Womankind has long known that style can be used as a weapon to mete out psychological torment.
Navarro worries that may mean the politically powerful Flores family will mete out their own brand of justice.
"to allot," Old English metan "to measure, mete out; compare, estimate" (class V strong verb; past tense mæt, past participle meten), from Proto-Germanic *metanan (cf. Old Saxon metan, Old Frisian, Old Norse meta, Dutch meten, Old High German mezzan, German messen, Gothic mitan "to measure"), from PIE *med- "to take appropriate measures" (see medical). Used now only with out. Related: Meted; meting.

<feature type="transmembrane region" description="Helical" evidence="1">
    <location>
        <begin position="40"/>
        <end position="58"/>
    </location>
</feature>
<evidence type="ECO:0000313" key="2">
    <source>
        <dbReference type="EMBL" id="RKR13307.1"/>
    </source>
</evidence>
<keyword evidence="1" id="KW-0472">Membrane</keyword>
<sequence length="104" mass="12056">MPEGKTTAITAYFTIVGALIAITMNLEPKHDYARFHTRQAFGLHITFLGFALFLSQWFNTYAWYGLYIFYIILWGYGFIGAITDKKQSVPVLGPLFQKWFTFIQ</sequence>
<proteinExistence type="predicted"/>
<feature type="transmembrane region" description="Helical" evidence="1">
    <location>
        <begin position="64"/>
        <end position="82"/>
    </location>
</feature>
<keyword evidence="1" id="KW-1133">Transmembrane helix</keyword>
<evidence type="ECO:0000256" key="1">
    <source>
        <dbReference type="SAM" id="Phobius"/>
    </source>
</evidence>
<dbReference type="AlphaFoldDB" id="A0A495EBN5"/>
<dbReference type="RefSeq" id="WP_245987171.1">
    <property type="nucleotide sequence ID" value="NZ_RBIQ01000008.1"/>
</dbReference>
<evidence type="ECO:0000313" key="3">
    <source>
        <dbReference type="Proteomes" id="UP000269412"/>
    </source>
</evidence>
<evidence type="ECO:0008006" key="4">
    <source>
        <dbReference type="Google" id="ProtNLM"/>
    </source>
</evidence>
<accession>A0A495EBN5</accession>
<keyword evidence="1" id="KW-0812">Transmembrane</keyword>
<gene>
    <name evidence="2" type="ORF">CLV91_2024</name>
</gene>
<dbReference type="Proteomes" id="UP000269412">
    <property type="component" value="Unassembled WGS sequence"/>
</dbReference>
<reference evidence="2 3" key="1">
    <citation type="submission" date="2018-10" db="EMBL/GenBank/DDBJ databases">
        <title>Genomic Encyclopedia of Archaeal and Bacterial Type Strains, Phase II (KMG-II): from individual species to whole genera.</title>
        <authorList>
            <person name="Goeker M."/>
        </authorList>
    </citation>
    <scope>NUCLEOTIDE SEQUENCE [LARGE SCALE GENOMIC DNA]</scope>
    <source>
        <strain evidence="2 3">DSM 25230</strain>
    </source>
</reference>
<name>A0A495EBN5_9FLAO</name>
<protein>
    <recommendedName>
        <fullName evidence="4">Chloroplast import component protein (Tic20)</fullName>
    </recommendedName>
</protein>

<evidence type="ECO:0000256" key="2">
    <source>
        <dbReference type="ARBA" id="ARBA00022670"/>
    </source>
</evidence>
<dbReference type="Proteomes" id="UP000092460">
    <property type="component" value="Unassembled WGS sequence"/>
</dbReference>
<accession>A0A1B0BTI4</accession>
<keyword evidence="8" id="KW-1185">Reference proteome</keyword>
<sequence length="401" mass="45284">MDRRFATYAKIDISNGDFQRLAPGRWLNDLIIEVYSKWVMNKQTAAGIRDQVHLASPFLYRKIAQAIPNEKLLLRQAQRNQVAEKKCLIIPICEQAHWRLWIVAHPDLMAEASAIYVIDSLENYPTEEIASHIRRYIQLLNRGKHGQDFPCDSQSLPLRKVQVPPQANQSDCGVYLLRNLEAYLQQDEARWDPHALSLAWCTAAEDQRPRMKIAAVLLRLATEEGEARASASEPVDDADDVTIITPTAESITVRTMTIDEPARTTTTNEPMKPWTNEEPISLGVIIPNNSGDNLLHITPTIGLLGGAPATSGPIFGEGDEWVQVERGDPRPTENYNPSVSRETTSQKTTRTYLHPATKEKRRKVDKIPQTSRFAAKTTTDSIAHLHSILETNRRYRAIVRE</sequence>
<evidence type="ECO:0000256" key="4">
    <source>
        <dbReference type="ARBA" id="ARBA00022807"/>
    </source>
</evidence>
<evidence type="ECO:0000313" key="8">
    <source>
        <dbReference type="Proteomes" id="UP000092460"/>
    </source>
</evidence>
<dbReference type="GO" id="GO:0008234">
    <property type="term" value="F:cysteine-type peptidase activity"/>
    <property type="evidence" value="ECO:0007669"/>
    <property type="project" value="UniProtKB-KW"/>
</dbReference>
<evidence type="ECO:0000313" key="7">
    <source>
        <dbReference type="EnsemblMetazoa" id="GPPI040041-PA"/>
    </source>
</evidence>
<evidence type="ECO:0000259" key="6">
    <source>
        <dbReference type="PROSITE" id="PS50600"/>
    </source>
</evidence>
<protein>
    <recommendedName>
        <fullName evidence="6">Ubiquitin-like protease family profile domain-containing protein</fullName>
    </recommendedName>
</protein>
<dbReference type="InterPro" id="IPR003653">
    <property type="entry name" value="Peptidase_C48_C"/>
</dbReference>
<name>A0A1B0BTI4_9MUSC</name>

"boundary," now only in phrase metes and bounds, late 15c., from Old French mete "limit, bounds, frontier," from Latin meta "goal, boundary, post, pillar."